Reading in remote data sources into Drupal 7 part one – the custom code way

I’ve been looking at integrating a variety of different data sources in a Drupal project for various reasons but generally from the perspective of pulling data from existing sources. These do not necessarily go into the same system and equally, only parts may be required for by differing systems.

In a way, I am trying to move towards a publish once, pull any where model using web services (and a message queue where necessary but it would over kill here).

Since I was on a day off,  I thought I would spend some time digging around and having a play. I have been putting stuff together for SugarCRM (using YUI in a Cloud Connector) but thought it would be fun to pull the same data through into a Drupal 7 instance. A little searching took me to this post by Larry Garfield, Remote Data in Drupal: Museums and the Web 2009, which offers some useful information.

So why not dive in and use the Services module? For starters, I want to experiment and find a way of doing this myself. Secondly, my impression of Services is that it is a great way of providing Web Services so that other applications can use Drupal but does not consume them – it may be an answer for another project. As per the Services handbook page on:

Services is a standardized API for Drupal that allows you to create “services”, or a collection of methods, intended for consumption by remote applications.

Larry Garfield takes the time in his post to outline three ways of viewing data in Drupal. There does seem to be a certain undercurrent of Drupal being the primary system for consuming data in his post which I think were his use cases whereas mine is that Drupal is one of other systems potentially consuming the data. This is why I am sort of ignoring the third option (wipe/rebuild import) for now. It may be useful later if the data was only ever going to be consumed by one system but right now this means that your system may have two copies of the same data. The very problem that I am trying to get away from!. Of course, an option might be to import it into Drupal then to publish with Services. This however defeats a certain point if using remote data sources, which is that I am interested in providing/showing a unified set of data web services. This later might be of use in building a data repository with Drupal (but that really is another project!).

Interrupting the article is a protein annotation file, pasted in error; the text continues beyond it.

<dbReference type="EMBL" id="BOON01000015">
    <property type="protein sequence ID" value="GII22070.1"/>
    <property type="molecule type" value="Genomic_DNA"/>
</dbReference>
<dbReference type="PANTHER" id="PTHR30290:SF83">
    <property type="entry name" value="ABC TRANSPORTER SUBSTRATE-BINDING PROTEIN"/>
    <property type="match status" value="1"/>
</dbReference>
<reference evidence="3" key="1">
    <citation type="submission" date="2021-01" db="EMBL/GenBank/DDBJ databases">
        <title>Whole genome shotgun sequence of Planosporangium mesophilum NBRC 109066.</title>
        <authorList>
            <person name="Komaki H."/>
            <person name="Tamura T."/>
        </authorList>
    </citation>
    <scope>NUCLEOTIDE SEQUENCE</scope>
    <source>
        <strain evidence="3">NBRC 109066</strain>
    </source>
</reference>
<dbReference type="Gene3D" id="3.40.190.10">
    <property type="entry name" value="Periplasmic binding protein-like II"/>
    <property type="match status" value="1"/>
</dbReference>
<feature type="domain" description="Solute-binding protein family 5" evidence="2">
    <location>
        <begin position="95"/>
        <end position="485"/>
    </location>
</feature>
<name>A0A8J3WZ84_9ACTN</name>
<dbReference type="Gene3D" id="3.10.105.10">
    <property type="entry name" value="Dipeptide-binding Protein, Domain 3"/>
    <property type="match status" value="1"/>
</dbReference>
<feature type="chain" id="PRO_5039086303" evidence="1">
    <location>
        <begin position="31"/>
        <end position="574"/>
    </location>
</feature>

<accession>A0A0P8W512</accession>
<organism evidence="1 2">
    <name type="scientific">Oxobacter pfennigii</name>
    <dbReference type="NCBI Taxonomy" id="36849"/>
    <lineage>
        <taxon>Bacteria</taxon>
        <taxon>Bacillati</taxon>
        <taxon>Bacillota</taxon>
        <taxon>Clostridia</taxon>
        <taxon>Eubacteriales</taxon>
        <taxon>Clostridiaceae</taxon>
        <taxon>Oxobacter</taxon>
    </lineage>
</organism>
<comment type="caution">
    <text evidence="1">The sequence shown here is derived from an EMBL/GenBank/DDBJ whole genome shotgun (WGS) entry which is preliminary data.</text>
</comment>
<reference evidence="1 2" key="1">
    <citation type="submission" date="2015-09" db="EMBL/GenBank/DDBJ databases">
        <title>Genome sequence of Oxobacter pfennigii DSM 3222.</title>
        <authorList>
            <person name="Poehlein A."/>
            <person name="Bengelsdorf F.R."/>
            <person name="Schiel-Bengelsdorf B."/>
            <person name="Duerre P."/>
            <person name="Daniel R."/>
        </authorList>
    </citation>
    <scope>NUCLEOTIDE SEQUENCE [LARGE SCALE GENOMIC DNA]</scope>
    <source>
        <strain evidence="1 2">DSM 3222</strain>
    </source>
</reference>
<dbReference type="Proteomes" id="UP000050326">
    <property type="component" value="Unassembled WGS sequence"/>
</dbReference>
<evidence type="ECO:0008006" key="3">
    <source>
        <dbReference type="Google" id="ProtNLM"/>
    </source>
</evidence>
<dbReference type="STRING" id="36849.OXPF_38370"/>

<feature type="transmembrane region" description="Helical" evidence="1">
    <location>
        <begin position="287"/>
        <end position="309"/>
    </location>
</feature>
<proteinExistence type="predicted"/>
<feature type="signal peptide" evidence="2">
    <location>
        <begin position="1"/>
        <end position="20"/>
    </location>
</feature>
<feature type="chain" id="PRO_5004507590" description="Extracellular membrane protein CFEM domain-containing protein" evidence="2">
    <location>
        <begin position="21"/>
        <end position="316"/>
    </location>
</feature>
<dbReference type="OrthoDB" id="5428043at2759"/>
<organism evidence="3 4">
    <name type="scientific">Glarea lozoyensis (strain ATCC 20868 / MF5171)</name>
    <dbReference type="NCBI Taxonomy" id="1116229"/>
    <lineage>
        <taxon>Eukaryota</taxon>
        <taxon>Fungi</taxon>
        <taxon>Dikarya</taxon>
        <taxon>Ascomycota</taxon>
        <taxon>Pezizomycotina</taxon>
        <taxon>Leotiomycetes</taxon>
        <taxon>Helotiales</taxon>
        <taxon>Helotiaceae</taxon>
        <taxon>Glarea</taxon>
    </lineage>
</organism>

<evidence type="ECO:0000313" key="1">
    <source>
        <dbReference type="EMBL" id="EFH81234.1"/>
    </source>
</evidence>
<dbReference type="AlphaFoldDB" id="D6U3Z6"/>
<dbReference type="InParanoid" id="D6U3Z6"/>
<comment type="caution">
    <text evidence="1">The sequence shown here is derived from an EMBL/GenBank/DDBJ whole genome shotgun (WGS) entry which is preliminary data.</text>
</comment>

My first attempt at this is the easier version of setting up a module which has functions to read the remote data source and return the data as an array to Drupal. It then has functions to explore the data and then theme it, in keeping with how Drupal should work (and other decently worked out modules). The layers of logic are separated. Since I am only interested in proving the idea, I have not worried too much about the notion of routing and transforming. For now, I’m trying to get a simple page working with a table. Since this is data, we really want or need more interesting things to happen to it but again that would be another day. The first option merely pulls in data and the Drupal theming layer takes over.

No nodes are created and the data is constantly being pulled across from the service. This does present a performance issue since no caching is involved here. For now, this is not an issue.

For display purposes, I wrapped the data into theme_table function to output a simple table. For production purposes, I would probably be better of creating my own theme template to absolutely control the output. Better still (and this is a completely different topic), I could find a story to tell with my data and, since it is largely numeric, use charts and graphs (jQuery and so on here I come!) to pull out patterns for the user.

Looking at the network profiler in Chrome, it would appear the while call took 703ms. The web service took 539 ms to respond and 74ms to receive the JSON data. During the remaining 164 ms after the waiting was over and the data had been received and was being processed, the remaining time was spent calling the Javascript and theme functions.

Now to be fair, the web service it is calling is unoptimised and would probably be a little faster on a server but it hints at the major issue for constantly going back to the web service. The page is slightly at the mercy of the back-end service and any or no caching. I don’t have any on this test case but a production API should do.

Despite the fact that you would need to write a fair amount of custom code to do this, there is a flexibility that is gained to control what happens to the data.

The next method to try would be what Larry Garfield calls ‘Lazy bridge nodes’ which builds on this first, loose version to try and leverage the power of Drupal’s internals to help the developer. Hopefully this will give me both the flexibility of custom code but also be to hook into any contributed modules and node methods to pull out the data and make it useful for the reader.